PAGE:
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Food Addit Contam. 2005 Sep;22(9):791-7.

Determination of polycyclic aromatic hydrocarbons in alcoholic drinks and the identification of their potential sources.

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Nutrition and Bromatology Group, Analytical and Food Chemistry Department, Faculty of Food Science and Technology, Ourense Campus, University of Vigo, E-32004 Ourense, Spain.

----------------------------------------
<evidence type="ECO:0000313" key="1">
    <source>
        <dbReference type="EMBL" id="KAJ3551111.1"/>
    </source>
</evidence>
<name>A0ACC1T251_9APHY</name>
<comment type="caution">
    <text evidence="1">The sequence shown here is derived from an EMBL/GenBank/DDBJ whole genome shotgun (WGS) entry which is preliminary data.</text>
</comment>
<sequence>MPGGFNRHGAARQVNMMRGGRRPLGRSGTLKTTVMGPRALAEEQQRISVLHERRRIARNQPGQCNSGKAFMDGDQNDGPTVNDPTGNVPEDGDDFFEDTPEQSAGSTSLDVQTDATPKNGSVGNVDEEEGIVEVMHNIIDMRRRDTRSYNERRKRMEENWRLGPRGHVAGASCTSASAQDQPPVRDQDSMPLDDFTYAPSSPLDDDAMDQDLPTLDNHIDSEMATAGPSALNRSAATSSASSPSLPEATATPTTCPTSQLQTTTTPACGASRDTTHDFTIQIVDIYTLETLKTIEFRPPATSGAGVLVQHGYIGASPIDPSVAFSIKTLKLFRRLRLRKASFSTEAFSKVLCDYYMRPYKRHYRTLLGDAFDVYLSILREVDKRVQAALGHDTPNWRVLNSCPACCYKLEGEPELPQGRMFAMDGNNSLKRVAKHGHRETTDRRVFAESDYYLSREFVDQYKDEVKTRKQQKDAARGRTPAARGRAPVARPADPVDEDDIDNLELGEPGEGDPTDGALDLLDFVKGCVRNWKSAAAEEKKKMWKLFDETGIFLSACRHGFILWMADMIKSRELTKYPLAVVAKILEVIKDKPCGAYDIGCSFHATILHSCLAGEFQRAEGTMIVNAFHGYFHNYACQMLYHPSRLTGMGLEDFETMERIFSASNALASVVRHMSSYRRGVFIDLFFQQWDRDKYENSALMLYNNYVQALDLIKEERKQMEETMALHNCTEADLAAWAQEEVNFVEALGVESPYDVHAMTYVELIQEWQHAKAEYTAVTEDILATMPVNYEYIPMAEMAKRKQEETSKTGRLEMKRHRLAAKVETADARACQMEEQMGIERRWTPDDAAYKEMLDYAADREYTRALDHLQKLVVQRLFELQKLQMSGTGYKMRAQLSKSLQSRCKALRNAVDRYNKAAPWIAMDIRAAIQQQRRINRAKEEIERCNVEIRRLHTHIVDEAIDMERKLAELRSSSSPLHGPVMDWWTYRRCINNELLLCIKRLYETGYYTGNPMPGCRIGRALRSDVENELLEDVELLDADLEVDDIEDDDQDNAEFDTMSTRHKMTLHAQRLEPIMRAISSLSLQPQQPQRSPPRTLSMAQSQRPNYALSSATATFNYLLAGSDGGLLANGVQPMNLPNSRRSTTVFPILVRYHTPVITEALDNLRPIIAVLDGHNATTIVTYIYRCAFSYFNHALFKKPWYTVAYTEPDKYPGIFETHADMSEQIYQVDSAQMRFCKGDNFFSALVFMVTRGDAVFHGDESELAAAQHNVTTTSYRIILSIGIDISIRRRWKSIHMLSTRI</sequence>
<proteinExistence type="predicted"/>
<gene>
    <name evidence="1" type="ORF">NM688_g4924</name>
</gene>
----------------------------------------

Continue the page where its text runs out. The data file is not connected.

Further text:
Some polycyclic aromatic hydrocarbons (PAHs), particularly those with a high molecular mass, have been classified as probably being carcinogenic to humans by the International Agency for Research on Cancer (IARC). The significance of the determination of PAHs is reflected by the special attention the European Union is paying to regulating their maximum allowed levels in various types of foodstuffs. Like tobacco and smoked meats, alcoholic drinks can also contain these carcinogenic chemicals, as the latter have been detected in the charred insides of barrels, some ingredients such as caramel or the smoke released during the drying of germinated barley in beer or whisky. This paper determined the contents of seven PAHs in alcoholic beverages of variable alcoholic strength that had been aged in charred barrels for different times (months, years). The aim was to elucidate the dependence of the formation of seven PAHs on the type of charring (traditional or convective) used and the charring intensity (light, medium or heavy). Based on the results, the way the tree raw material is toasted strongly influences PAH levels in alcoholic drinks; thus, traditional charring produces increased amounts of PAHs from the wood relative to convective toasting. The sum of the analysed PAH concentrations in the aged alcoholic beverages studied ranged from zero for a white wine to 172 ng l(-1) for a 'brandy de jerez solera'. The carcinogenic indicator benzo[a]pyrene was found at concentrations below 10 ng l(-1). These PAH concentrations in alcoholic beverages are very low relative to those in smoked and char-broiled foodstuffs. Any health hazards, however, can be minimized by using convective toasting to manufacture the barrels where the drinks are to be aged.

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